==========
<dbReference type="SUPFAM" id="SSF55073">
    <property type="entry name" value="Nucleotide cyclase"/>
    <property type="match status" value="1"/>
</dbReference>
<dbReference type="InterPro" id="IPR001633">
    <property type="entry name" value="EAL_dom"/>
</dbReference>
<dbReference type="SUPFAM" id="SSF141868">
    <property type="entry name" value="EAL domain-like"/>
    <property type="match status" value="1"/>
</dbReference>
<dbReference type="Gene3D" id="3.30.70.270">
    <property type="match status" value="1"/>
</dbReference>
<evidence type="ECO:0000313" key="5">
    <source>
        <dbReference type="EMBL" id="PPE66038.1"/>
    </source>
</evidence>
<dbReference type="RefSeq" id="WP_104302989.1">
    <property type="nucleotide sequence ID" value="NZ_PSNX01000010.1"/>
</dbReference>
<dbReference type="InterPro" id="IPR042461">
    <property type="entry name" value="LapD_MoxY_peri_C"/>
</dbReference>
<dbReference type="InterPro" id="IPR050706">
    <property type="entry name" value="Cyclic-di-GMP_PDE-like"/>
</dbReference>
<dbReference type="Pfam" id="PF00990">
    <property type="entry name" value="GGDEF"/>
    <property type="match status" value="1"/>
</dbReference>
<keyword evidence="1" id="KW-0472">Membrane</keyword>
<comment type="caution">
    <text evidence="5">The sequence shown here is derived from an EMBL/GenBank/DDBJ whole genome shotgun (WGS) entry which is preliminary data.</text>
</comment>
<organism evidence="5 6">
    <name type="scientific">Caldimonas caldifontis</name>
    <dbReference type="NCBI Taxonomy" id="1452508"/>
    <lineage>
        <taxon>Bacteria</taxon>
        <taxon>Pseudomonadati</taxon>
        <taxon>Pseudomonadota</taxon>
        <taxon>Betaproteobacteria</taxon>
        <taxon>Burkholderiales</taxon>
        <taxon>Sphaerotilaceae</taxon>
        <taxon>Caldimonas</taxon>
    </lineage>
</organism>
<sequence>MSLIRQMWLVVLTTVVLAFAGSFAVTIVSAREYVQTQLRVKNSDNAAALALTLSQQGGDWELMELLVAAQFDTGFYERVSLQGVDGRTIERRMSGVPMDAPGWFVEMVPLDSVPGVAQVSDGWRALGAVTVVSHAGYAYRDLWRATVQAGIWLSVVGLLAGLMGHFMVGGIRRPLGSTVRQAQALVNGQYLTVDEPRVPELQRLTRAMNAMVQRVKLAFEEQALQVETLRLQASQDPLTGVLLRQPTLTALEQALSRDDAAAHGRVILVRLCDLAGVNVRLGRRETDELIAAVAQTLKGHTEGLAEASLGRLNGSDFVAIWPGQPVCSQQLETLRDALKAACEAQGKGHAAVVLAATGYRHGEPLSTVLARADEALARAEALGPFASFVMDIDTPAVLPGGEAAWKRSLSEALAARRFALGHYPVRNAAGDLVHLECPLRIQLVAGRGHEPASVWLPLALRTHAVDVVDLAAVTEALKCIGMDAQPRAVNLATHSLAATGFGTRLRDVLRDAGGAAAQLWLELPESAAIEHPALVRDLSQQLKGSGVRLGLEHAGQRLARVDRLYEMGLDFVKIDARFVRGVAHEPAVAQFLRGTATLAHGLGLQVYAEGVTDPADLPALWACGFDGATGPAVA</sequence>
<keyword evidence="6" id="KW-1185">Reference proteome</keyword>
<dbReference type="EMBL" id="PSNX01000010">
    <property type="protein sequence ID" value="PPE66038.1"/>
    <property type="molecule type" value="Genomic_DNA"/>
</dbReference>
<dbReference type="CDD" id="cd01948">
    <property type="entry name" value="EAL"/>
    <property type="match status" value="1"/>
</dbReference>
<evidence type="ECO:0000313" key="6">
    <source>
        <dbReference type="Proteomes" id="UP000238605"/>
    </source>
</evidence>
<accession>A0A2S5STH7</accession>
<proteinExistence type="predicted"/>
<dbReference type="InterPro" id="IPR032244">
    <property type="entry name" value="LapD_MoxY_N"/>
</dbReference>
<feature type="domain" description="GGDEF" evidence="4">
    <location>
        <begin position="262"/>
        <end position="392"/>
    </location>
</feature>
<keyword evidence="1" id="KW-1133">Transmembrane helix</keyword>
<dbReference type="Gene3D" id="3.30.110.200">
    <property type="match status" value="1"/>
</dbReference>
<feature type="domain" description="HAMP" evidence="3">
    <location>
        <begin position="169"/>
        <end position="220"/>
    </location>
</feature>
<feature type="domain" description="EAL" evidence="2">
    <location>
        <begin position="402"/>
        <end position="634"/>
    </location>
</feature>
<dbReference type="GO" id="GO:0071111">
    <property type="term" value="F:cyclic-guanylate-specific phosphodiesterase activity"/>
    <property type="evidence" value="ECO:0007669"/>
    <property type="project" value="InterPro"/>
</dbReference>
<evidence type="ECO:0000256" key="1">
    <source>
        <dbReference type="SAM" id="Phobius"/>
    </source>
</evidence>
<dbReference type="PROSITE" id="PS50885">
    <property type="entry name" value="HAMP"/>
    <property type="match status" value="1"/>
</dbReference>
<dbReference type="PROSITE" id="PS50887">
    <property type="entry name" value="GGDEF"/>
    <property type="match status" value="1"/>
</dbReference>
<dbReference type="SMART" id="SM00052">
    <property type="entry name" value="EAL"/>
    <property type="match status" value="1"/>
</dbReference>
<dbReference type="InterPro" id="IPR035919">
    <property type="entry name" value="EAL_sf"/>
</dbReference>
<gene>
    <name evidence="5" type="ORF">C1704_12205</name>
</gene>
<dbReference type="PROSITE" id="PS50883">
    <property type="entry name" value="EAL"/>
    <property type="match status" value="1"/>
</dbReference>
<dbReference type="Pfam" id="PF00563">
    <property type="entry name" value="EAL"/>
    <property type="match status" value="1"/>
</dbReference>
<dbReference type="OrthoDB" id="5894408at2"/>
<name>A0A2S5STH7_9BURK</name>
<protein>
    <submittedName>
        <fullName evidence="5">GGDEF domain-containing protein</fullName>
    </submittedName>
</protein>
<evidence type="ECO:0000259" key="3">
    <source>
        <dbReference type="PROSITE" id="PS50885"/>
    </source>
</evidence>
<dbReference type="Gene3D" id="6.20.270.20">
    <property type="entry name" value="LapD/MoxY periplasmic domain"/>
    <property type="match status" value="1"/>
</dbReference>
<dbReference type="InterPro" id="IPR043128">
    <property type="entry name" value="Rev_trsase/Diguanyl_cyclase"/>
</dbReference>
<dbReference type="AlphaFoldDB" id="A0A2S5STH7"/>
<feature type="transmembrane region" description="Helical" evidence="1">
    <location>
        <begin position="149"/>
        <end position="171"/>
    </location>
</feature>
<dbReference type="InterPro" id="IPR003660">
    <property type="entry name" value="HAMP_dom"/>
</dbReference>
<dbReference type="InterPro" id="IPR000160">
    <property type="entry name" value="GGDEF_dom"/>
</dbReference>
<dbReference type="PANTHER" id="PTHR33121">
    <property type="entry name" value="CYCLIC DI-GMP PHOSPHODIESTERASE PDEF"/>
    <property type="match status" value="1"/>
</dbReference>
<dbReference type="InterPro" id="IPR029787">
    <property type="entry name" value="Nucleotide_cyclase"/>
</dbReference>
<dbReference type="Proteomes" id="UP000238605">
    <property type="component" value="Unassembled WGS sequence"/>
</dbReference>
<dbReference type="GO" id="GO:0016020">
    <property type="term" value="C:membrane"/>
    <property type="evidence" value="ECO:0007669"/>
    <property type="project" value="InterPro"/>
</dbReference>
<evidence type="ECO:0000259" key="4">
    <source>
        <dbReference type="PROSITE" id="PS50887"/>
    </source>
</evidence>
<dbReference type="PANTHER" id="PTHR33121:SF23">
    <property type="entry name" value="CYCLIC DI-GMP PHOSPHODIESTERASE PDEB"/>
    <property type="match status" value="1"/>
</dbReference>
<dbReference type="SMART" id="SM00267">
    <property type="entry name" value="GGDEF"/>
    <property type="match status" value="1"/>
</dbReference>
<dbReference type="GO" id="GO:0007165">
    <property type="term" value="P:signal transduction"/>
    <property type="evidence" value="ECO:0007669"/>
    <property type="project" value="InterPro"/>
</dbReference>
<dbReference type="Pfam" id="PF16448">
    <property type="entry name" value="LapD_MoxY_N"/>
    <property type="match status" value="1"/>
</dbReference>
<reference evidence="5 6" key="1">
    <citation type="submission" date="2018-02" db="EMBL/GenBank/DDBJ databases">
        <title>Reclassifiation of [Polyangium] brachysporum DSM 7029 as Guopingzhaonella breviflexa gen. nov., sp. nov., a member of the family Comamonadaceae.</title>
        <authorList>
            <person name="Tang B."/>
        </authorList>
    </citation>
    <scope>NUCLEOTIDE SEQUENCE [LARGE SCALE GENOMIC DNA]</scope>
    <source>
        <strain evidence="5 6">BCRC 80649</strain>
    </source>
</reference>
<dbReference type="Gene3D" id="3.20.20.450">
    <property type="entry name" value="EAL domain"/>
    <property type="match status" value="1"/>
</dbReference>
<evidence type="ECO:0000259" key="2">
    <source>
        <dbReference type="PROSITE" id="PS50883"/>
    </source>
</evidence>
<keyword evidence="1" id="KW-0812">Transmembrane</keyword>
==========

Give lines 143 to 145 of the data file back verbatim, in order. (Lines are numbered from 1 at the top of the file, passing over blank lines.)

</dbReference>
<dbReference type="InterPro" id="IPR043128">
    <property type="entry name" value="Rev_trsase/Diguanyl_cyclase"/>